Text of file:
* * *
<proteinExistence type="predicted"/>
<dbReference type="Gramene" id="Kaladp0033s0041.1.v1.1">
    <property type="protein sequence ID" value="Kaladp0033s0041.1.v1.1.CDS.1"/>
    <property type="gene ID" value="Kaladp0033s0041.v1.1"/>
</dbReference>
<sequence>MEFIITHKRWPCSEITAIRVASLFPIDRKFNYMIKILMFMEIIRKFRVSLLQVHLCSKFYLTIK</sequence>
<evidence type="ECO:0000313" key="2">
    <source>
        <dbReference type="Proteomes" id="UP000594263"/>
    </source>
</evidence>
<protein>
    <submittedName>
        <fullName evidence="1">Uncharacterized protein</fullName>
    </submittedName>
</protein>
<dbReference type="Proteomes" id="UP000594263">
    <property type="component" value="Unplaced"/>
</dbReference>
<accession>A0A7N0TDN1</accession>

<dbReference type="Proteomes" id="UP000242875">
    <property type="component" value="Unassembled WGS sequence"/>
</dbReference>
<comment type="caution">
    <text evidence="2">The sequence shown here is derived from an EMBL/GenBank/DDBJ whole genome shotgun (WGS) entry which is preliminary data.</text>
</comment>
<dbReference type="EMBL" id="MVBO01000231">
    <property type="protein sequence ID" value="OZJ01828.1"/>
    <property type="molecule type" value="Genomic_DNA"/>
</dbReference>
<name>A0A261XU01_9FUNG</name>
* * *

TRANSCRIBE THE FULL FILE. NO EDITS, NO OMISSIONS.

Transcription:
<proteinExistence type="predicted"/>
<dbReference type="Gramene" id="Kaladp0033s0041.1.v1.1">
    <property type="protein sequence ID" value="Kaladp0033s0041.1.v1.1.CDS.1"/>
    <property type="gene ID" value="Kaladp0033s0041.v1.1"/>
</dbReference>
<sequence>MEFIITHKRWPCSEITAIRVASLFPIDRKFNYMIKILMFMEIIRKFRVSLLQVHLCSKFYLTIK</sequence>
<evidence type="ECO:0000313" key="2">
    <source>
        <dbReference type="Proteomes" id="UP000594263"/>
    </source>
</evidence>
<protein>
    <submittedName>
        <fullName evidence="1">Uncharacterized protein</fullName>
    </submittedName>
</protein>
<dbReference type="Proteomes" id="UP000594263">
    <property type="component" value="Unplaced"/>
</dbReference>
<accession>A0A7N0TDN1</accession>

<dbReference type="Proteomes" id="UP000242875">
    <property type="component" value="Unassembled WGS sequence"/>
</dbReference>
<comment type="caution">
    <text evidence="2">The sequence shown here is derived from an EMBL/GenBank/DDBJ whole genome shotgun (WGS) entry which is preliminary data.</text>
</comment>
<dbReference type="EMBL" id="MVBO01000231">
    <property type="protein sequence ID" value="OZJ01828.1"/>
    <property type="molecule type" value="Genomic_DNA"/>
</dbReference>
<name>A0A261XU01_9FUNG</name>